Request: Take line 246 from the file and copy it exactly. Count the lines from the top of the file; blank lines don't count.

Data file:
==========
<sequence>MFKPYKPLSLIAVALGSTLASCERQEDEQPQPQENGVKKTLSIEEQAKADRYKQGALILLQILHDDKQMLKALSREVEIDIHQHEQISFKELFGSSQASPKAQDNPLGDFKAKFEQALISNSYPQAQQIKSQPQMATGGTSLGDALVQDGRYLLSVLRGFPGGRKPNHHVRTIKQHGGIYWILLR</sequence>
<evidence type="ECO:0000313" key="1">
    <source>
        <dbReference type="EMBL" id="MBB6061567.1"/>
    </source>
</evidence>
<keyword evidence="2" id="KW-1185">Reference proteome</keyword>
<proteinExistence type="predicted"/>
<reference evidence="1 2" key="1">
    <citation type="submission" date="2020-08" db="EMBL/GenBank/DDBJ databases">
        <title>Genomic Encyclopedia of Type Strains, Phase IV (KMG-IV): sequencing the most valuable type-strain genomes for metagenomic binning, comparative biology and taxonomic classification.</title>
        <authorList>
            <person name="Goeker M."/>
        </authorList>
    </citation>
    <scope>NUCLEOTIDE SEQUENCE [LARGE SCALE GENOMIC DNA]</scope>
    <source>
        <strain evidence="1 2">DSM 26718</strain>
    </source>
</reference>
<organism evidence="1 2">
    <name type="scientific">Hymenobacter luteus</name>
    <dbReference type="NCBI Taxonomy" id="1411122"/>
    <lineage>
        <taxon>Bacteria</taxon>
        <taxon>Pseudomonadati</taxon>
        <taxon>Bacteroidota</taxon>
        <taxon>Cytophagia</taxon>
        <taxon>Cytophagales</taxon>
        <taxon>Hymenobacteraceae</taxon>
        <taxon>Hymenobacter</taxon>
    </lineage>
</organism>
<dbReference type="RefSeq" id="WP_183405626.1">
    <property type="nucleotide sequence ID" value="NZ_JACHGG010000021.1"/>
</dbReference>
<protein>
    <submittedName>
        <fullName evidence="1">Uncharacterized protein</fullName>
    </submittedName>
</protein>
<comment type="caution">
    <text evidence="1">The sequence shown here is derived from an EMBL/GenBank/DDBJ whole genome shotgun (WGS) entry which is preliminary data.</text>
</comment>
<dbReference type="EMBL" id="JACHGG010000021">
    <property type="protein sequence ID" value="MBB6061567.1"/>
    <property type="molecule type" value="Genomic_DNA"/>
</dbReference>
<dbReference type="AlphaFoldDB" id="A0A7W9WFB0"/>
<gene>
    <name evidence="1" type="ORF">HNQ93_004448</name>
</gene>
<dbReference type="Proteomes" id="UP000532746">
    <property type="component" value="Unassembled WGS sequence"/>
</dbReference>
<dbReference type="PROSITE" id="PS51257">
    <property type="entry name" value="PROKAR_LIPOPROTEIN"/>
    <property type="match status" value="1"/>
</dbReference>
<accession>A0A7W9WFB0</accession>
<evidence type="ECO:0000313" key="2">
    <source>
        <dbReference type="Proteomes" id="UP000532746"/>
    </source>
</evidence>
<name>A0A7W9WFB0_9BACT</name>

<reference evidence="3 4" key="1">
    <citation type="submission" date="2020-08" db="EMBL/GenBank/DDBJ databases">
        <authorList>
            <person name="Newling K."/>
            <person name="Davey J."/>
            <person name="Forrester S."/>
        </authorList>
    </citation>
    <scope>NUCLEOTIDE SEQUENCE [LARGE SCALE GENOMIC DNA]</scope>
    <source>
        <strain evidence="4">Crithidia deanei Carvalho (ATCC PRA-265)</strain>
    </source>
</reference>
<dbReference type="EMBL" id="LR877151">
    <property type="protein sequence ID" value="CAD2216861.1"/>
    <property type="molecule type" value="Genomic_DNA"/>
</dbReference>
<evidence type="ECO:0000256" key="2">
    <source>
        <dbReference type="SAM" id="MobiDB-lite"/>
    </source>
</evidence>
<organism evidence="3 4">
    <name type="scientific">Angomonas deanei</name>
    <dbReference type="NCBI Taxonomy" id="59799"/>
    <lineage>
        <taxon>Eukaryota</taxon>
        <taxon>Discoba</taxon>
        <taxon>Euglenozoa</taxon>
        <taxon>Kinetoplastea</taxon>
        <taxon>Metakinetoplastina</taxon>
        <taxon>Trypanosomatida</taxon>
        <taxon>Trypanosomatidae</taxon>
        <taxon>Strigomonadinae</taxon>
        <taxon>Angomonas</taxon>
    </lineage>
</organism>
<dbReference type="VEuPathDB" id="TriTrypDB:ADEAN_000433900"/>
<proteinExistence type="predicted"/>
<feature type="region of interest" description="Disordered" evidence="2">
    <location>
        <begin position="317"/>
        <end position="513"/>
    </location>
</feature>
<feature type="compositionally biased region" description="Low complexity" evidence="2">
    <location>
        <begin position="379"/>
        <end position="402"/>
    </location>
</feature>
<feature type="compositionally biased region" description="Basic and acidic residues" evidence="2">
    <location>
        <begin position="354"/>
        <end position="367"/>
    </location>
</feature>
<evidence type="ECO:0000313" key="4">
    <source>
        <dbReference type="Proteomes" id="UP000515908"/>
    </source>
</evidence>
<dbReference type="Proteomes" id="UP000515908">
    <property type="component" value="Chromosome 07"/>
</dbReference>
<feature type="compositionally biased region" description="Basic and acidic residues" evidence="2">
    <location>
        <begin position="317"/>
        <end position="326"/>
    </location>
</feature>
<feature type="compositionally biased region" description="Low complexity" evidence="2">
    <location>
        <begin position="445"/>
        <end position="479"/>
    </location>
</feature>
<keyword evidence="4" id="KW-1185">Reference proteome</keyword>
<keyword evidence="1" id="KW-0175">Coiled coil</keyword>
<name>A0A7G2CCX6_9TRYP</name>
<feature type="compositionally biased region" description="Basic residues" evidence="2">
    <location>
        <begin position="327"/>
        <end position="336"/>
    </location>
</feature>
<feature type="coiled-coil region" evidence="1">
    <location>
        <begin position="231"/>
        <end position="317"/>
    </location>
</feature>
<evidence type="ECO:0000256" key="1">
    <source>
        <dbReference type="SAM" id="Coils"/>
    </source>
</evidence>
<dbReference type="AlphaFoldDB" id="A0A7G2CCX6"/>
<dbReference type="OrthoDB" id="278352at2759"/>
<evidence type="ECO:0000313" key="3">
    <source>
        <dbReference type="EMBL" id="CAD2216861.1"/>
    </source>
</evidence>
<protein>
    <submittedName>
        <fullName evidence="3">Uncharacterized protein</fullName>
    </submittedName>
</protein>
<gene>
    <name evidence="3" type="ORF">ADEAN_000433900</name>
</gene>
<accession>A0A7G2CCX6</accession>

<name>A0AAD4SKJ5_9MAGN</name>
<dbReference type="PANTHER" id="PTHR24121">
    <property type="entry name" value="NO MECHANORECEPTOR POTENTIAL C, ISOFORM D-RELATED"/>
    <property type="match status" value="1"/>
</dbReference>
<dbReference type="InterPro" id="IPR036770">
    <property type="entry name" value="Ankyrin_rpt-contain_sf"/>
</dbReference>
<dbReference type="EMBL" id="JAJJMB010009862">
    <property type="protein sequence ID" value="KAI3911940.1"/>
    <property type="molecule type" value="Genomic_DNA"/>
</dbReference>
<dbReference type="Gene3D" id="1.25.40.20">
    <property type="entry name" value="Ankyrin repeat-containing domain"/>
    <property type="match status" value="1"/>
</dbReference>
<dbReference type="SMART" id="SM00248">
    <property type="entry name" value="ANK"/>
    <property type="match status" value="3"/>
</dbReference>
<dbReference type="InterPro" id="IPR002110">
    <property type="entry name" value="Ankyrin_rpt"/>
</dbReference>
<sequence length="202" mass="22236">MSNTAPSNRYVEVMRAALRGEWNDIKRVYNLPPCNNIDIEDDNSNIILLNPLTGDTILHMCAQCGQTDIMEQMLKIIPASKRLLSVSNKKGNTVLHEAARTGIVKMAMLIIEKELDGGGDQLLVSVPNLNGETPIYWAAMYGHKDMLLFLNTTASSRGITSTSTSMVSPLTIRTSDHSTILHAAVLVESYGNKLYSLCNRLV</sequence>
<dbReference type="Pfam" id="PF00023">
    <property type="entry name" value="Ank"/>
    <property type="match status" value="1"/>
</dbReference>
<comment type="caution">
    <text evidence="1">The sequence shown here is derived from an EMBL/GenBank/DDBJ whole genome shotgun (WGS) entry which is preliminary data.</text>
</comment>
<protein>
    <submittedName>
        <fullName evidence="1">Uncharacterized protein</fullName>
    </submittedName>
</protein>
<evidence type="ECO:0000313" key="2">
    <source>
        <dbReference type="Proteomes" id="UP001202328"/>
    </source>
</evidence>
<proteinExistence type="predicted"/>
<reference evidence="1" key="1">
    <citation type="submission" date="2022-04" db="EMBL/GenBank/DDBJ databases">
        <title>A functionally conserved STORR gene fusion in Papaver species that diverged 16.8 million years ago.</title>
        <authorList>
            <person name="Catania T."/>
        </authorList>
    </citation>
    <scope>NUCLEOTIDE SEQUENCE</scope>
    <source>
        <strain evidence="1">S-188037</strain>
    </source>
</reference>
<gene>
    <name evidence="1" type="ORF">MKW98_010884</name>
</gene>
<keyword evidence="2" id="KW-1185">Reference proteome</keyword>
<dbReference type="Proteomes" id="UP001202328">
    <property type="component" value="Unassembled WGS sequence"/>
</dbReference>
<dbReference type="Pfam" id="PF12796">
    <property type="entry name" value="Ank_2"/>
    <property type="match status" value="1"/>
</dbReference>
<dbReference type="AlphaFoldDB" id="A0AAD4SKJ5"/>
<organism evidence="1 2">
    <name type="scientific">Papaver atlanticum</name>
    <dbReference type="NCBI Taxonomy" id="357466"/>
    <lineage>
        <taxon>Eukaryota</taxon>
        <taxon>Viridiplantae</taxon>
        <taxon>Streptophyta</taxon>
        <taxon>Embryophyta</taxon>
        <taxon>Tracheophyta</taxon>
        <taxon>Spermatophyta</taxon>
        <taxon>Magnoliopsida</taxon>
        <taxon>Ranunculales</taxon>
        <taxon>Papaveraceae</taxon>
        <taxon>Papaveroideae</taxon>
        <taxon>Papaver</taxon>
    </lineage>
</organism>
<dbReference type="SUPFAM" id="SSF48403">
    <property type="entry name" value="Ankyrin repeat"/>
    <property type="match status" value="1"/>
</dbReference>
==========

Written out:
<organism evidence="1 2">